FIU Online’s monthly Insider Instructor Webinar series explores relevant instructional strategies and effective ways to use technology in an online classroom. One of the latest webinars in the series,“Rubrics that Rock”, provides faculty with the resources to develop impactful rubrics. Overall, the best rubrics are objective, transparent, and equally serve everyone in the online classroom.
Instant Replay: Rubrics that Rock
Dr. Amber Webber, an FIU Online Instructional Design Manager, presented invaluable content on how to create and apply rubrics to equalize and expedite the grading process. So, if you missed this webinar, you can view the recording or read some of the key takeaways below.
How Rubrics & Rock Music are Related
In their 1982 tour, the rock band Van Halen demonstrated the importance of clarity to achieve quality in performance preparation. So, the request for “No Brown M&M’s” in their list of backstage munchies for arena performances proved shocking. However, rumors of pickiness and spoiled rock stars grew but the reasoning behind the request was more valid than it first appeared.
In addition, large arena shows were not commonplace at this time in rock and roll history, and as frontrunners, Van Halen was often in predicaments that led to dangerous situations. Consequently, power surges, inadequate door sizes, and badly built stages collapsing were just a few of the problems resulting from promoters’ inattention to detail.
Essentially, the M&Ms requirement was used as an easy way for the band to see if venues paid attention to the band’s fine details. Subsequently, if brown M&Ms were excluded, then stage managers certainly made sure that important technical details were in place. Overall, the strategy was a truly signature music performance “rubric.”
Getting Down to the Purpose of Rubrics
Much like the “No Brown M&M’s” request, a rubric is a scoring tool that creates a shared understanding of quality and expectation. Rubrics are powerful value indicators that serve as a contract and include all the details that a learner should demonstrate in their performances. Rubrics apply to any level of learning. Consequently, while lower-level rubrics may be more definitive with particular evaluation criteria, higher-level assessment rubrics can be less concrete and more open-ended to serve the needs of the learner.
Moreover, rubrics allow the instructor to not only teach effectively online but efficiently grade by setting and defining criteria that are fair and clear. Above all, quality Rubrics help both instructor and student share a unified and transparent understanding of evaluation processes.
To illustrate, the rubric helps the instructor to:
- Communicate expectations of learner performance.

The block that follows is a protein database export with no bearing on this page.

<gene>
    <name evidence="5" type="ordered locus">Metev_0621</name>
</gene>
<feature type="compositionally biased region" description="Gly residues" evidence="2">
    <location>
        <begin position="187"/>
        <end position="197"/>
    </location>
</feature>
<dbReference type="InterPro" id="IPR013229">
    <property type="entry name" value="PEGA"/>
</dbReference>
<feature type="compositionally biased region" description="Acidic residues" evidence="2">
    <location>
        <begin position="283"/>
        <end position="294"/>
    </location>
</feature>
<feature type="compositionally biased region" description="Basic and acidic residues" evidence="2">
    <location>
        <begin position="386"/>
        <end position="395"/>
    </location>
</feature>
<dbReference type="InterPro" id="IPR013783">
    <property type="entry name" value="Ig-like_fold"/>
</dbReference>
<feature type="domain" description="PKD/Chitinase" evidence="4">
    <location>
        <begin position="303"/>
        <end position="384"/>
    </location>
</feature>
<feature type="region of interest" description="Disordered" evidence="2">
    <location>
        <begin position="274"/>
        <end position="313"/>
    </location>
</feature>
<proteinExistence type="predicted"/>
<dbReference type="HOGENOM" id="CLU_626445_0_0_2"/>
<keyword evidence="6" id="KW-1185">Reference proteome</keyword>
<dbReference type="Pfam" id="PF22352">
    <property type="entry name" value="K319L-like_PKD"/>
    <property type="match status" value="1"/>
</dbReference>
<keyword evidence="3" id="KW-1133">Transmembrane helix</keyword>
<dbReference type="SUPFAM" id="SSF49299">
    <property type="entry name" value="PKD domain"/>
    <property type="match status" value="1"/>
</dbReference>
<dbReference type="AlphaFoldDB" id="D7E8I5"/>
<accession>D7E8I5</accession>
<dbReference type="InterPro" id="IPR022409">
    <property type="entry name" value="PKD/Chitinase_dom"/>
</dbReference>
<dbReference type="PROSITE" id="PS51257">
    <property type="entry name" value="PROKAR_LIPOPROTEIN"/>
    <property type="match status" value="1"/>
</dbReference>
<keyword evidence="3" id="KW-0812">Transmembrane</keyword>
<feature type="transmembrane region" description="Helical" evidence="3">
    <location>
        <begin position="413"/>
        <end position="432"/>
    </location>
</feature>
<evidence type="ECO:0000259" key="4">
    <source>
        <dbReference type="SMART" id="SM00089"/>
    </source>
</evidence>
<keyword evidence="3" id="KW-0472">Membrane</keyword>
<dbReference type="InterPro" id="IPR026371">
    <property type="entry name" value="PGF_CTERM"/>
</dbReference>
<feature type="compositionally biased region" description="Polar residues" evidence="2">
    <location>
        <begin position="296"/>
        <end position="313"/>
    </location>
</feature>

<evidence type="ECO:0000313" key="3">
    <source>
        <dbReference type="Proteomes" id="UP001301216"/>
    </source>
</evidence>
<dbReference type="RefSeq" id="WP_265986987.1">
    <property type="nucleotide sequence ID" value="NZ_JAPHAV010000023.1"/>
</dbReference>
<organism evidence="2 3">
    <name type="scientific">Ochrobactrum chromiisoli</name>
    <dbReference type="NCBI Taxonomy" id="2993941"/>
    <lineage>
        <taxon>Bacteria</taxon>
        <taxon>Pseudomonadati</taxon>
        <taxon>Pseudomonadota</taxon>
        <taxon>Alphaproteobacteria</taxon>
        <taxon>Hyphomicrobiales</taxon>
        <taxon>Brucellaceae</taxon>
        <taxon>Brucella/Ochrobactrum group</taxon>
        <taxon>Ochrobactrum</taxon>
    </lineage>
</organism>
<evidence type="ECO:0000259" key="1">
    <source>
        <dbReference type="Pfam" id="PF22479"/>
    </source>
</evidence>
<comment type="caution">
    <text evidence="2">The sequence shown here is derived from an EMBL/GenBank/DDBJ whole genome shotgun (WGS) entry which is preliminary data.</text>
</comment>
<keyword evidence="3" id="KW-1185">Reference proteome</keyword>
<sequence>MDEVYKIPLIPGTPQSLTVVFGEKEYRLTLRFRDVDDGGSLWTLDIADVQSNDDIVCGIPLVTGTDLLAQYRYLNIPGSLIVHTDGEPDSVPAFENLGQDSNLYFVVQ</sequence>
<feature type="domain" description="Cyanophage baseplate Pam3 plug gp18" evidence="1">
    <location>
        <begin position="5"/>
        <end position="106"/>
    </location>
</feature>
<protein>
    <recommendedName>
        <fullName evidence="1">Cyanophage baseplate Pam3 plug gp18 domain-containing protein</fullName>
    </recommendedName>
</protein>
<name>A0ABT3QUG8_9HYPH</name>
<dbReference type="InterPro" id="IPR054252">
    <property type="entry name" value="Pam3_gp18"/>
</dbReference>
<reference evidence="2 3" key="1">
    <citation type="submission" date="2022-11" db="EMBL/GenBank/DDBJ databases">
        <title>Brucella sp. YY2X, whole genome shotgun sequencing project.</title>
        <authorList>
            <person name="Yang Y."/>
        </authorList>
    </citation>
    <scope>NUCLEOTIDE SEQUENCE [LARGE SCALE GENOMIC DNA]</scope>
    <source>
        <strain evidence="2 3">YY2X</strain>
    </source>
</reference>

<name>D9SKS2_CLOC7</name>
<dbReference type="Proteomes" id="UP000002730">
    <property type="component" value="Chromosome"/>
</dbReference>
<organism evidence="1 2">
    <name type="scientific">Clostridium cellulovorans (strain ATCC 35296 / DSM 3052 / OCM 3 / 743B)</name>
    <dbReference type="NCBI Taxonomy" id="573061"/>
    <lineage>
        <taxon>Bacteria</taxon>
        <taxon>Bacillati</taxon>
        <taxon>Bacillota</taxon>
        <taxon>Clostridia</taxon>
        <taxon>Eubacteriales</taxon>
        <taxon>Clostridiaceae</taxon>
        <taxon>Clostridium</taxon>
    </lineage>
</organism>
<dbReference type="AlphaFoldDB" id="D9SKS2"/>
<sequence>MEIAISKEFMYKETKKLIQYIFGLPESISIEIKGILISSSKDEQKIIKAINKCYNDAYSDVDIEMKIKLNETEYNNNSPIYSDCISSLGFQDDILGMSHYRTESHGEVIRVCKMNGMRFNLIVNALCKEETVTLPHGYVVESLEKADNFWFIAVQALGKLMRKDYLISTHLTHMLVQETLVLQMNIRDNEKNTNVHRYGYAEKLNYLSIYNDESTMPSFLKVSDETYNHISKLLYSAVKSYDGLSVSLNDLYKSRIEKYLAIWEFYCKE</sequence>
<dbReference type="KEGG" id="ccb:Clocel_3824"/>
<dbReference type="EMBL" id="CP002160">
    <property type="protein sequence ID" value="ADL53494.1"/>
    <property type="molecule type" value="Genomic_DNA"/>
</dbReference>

- Create an equal evaluation process.
- Connect learning objectives to outcomes.
- Expedite grading time and ease feedback.
- Develop different rubrics for various performance levels and varying subject matter.
- Exemplify objectivity within assessments.
- Express freedom to use rubrics in combination with grading.
To illustrate, the rubric helps the learner to:
- Understand the expectations of their performance.
- Accept responsibility for their work.
- Organize goals and priorities for each learning assessment.
- Limit their uncertainty and uneasiness with grades.
- Develop confidence in the feedback process.
- Experience equality, fairness, and objective evaluations.
- Explore the paths toward improvement.
Subsequently, defining the importance and value of rubrics to the learning and assessment processes, Dr. Webber presented “How To” on rubrics in Canvas courses. The unique development of rubrics is to the advantage of both the instructor and student to engage in an objective, coherent, and consistent evaluation process. Remember, there is no one way to develop the details of a rubric.
How To Develop Rubrics
First, go into the Canvas Course and create the rubrics from the Rubric navigation, specific assignment, or discussion.
Second, create a rubric by typing a title (to stay organized), inputting the criteria of the assessment (to establish specific categories of evaluation), correlating the points and priorities through ratings (to provide value to the criteria being assessed), and finally writing the performance descriptions (to give context and depth to the specific criteria).
Examples of Rubric Components
Points & Priorities: 10-8 points out of 10 points total for the Introduction Criteria. These points are prioritized in this way because they are not as much of a priority as the Evaluation of the Course Sources.
Performance Description: Provides a clear and compelling introduction to the paper, effectively setting the tone for the work.
Lastly, apply the rubrics to the assessments and evaluate the learners via the “Speedgrader” or “View Rubric” in each assessment. Evaluate the learners and save.
Future Faculty Webinars
Keep a lookout for FIU Online’s future webinars on instructional strategies and effective ways to use technology in your online classroom. If you have any ideas for future webinar topics, we’d love to hear them. Contact Christina Schettini (email@example.com) to share your ideas for future webinar topics.
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